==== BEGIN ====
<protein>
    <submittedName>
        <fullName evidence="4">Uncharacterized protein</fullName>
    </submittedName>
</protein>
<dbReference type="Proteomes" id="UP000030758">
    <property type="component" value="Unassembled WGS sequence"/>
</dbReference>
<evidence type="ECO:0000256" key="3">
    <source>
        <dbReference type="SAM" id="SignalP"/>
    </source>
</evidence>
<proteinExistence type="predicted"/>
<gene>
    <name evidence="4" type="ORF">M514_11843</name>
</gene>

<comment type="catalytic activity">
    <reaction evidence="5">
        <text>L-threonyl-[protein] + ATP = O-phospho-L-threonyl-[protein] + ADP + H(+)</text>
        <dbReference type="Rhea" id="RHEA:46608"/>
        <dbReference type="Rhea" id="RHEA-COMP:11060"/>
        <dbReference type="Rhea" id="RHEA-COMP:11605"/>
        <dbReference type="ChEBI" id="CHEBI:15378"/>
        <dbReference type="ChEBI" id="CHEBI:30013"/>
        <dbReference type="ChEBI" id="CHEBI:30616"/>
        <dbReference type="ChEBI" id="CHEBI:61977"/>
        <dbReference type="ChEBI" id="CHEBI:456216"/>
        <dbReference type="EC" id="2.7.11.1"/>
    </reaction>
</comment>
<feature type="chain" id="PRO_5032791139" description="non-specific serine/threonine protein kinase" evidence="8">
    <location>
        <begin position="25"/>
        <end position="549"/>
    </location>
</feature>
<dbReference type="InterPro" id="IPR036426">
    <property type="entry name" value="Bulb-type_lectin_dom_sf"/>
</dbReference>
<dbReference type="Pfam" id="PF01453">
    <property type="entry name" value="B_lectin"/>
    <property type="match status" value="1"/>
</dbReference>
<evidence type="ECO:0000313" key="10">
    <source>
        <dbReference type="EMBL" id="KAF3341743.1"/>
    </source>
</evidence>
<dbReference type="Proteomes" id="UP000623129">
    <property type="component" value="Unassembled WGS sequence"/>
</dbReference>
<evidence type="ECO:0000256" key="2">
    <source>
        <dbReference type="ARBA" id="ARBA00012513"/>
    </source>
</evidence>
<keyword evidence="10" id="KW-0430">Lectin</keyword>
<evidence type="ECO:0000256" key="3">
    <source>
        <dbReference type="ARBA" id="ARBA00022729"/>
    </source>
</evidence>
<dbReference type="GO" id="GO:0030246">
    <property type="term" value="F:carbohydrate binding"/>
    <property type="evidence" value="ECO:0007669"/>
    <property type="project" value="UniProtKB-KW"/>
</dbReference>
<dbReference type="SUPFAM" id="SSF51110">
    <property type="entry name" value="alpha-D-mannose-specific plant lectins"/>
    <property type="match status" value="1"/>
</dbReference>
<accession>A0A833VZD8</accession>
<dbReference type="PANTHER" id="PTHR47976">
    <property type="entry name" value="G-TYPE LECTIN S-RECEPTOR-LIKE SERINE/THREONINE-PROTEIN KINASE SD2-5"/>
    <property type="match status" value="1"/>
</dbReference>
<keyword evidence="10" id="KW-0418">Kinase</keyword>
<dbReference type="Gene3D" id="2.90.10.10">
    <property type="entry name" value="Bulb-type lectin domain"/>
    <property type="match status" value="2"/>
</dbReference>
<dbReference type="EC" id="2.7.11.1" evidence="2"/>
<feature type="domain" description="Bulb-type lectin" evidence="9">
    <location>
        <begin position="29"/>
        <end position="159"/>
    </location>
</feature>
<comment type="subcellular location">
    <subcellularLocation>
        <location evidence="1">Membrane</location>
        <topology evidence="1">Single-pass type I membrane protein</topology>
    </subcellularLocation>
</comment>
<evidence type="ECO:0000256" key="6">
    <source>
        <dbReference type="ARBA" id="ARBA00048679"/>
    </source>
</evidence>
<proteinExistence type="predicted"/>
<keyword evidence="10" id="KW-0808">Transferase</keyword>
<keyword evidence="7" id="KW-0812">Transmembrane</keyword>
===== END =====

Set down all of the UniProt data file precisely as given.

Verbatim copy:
<protein>
    <submittedName>
        <fullName evidence="4">Uncharacterized protein</fullName>
    </submittedName>
</protein>
<dbReference type="Proteomes" id="UP000030758">
    <property type="component" value="Unassembled WGS sequence"/>
</dbReference>
<evidence type="ECO:0000256" key="3">
    <source>
        <dbReference type="SAM" id="SignalP"/>
    </source>
</evidence>
<proteinExistence type="predicted"/>
<gene>
    <name evidence="4" type="ORF">M514_11843</name>
</gene>

<comment type="catalytic activity">
    <reaction evidence="5">
        <text>L-threonyl-[protein] + ATP = O-phospho-L-threonyl-[protein] + ADP + H(+)</text>
        <dbReference type="Rhea" id="RHEA:46608"/>
        <dbReference type="Rhea" id="RHEA-COMP:11060"/>
        <dbReference type="Rhea" id="RHEA-COMP:11605"/>
        <dbReference type="ChEBI" id="CHEBI:15378"/>
        <dbReference type="ChEBI" id="CHEBI:30013"/>
        <dbReference type="ChEBI" id="CHEBI:30616"/>
        <dbReference type="ChEBI" id="CHEBI:61977"/>
        <dbReference type="ChEBI" id="CHEBI:456216"/>
        <dbReference type="EC" id="2.7.11.1"/>
    </reaction>
</comment>
<feature type="chain" id="PRO_5032791139" description="non-specific serine/threonine protein kinase" evidence="8">
    <location>
        <begin position="25"/>
        <end position="549"/>
    </location>
</feature>
<dbReference type="InterPro" id="IPR036426">
    <property type="entry name" value="Bulb-type_lectin_dom_sf"/>
</dbReference>
<dbReference type="Pfam" id="PF01453">
    <property type="entry name" value="B_lectin"/>
    <property type="match status" value="1"/>
</dbReference>
<evidence type="ECO:0000313" key="10">
    <source>
        <dbReference type="EMBL" id="KAF3341743.1"/>
    </source>
</evidence>
<dbReference type="Proteomes" id="UP000623129">
    <property type="component" value="Unassembled WGS sequence"/>
</dbReference>
<evidence type="ECO:0000256" key="2">
    <source>
        <dbReference type="ARBA" id="ARBA00012513"/>
    </source>
</evidence>
<keyword evidence="10" id="KW-0430">Lectin</keyword>
<evidence type="ECO:0000256" key="3">
    <source>
        <dbReference type="ARBA" id="ARBA00022729"/>
    </source>
</evidence>
<dbReference type="GO" id="GO:0030246">
    <property type="term" value="F:carbohydrate binding"/>
    <property type="evidence" value="ECO:0007669"/>
    <property type="project" value="UniProtKB-KW"/>
</dbReference>
<dbReference type="SUPFAM" id="SSF51110">
    <property type="entry name" value="alpha-D-mannose-specific plant lectins"/>
    <property type="match status" value="1"/>
</dbReference>
<accession>A0A833VZD8</accession>
<dbReference type="PANTHER" id="PTHR47976">
    <property type="entry name" value="G-TYPE LECTIN S-RECEPTOR-LIKE SERINE/THREONINE-PROTEIN KINASE SD2-5"/>
    <property type="match status" value="1"/>
</dbReference>
<keyword evidence="10" id="KW-0418">Kinase</keyword>
<dbReference type="Gene3D" id="2.90.10.10">
    <property type="entry name" value="Bulb-type lectin domain"/>
    <property type="match status" value="2"/>
</dbReference>
<dbReference type="EC" id="2.7.11.1" evidence="2"/>
<feature type="domain" description="Bulb-type lectin" evidence="9">
    <location>
        <begin position="29"/>
        <end position="159"/>
    </location>
</feature>
<comment type="subcellular location">
    <subcellularLocation>
        <location evidence="1">Membrane</location>
        <topology evidence="1">Single-pass type I membrane protein</topology>
    </subcellularLocation>
</comment>
<evidence type="ECO:0000256" key="6">
    <source>
        <dbReference type="ARBA" id="ARBA00048679"/>
    </source>
</evidence>
<proteinExistence type="predicted"/>
<keyword evidence="10" id="KW-0808">Transferase</keyword>
<keyword evidence="7" id="KW-0812">Transmembrane</keyword>